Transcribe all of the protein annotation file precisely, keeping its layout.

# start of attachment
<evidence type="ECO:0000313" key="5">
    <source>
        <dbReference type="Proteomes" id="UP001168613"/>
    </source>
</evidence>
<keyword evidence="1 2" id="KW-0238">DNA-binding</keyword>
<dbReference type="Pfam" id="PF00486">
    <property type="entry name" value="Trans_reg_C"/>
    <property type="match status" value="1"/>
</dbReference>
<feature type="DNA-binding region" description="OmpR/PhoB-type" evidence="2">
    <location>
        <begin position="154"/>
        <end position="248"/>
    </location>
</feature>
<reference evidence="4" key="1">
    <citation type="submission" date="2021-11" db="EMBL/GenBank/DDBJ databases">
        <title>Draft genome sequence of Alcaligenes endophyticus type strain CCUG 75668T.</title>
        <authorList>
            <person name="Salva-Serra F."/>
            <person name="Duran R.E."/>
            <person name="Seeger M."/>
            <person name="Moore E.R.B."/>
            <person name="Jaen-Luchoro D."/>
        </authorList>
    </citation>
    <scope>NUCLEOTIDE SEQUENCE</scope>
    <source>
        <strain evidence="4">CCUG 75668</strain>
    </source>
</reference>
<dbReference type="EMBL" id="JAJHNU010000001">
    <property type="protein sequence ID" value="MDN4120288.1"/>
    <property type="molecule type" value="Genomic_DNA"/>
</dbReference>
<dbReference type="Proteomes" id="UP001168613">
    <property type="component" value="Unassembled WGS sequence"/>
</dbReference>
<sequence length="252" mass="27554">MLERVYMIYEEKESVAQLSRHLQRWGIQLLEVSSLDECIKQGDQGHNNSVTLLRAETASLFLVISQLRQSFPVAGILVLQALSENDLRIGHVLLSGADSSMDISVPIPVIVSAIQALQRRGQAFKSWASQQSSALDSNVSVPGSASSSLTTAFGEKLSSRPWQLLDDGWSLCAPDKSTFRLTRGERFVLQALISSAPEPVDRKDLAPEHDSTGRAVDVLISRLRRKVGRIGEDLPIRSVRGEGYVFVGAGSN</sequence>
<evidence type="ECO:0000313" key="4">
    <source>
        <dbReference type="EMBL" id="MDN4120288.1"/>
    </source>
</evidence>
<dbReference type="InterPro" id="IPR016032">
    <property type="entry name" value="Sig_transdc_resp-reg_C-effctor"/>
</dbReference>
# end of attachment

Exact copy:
<evidence type="ECO:0000313" key="5">
    <source>
        <dbReference type="Proteomes" id="UP001168613"/>
    </source>
</evidence>
<keyword evidence="1 2" id="KW-0238">DNA-binding</keyword>
<dbReference type="Pfam" id="PF00486">
    <property type="entry name" value="Trans_reg_C"/>
    <property type="match status" value="1"/>
</dbReference>
<feature type="DNA-binding region" description="OmpR/PhoB-type" evidence="2">
    <location>
        <begin position="154"/>
        <end position="248"/>
    </location>
</feature>
<reference evidence="4" key="1">
    <citation type="submission" date="2021-11" db="EMBL/GenBank/DDBJ databases">
        <title>Draft genome sequence of Alcaligenes endophyticus type strain CCUG 75668T.</title>
        <authorList>
            <person name="Salva-Serra F."/>
            <person name="Duran R.E."/>
            <person name="Seeger M."/>
            <person name="Moore E.R.B."/>
            <person name="Jaen-Luchoro D."/>
        </authorList>
    </citation>
    <scope>NUCLEOTIDE SEQUENCE</scope>
    <source>
        <strain evidence="4">CCUG 75668</strain>
    </source>
</reference>
<dbReference type="EMBL" id="JAJHNU010000001">
    <property type="protein sequence ID" value="MDN4120288.1"/>
    <property type="molecule type" value="Genomic_DNA"/>
</dbReference>
<dbReference type="Proteomes" id="UP001168613">
    <property type="component" value="Unassembled WGS sequence"/>
</dbReference>
<sequence length="252" mass="27554">MLERVYMIYEEKESVAQLSRHLQRWGIQLLEVSSLDECIKQGDQGHNNSVTLLRAETASLFLVISQLRQSFPVAGILVLQALSENDLRIGHVLLSGADSSMDISVPIPVIVSAIQALQRRGQAFKSWASQQSSALDSNVSVPGSASSSLTTAFGEKLSSRPWQLLDDGWSLCAPDKSTFRLTRGERFVLQALISSAPEPVDRKDLAPEHDSTGRAVDVLISRLRRKVGRIGEDLPIRSVRGEGYVFVGAGSN</sequence>
<evidence type="ECO:0000313" key="4">
    <source>
        <dbReference type="EMBL" id="MDN4120288.1"/>
    </source>
</evidence>
<dbReference type="InterPro" id="IPR016032">
    <property type="entry name" value="Sig_transdc_resp-reg_C-effctor"/>
</dbReference>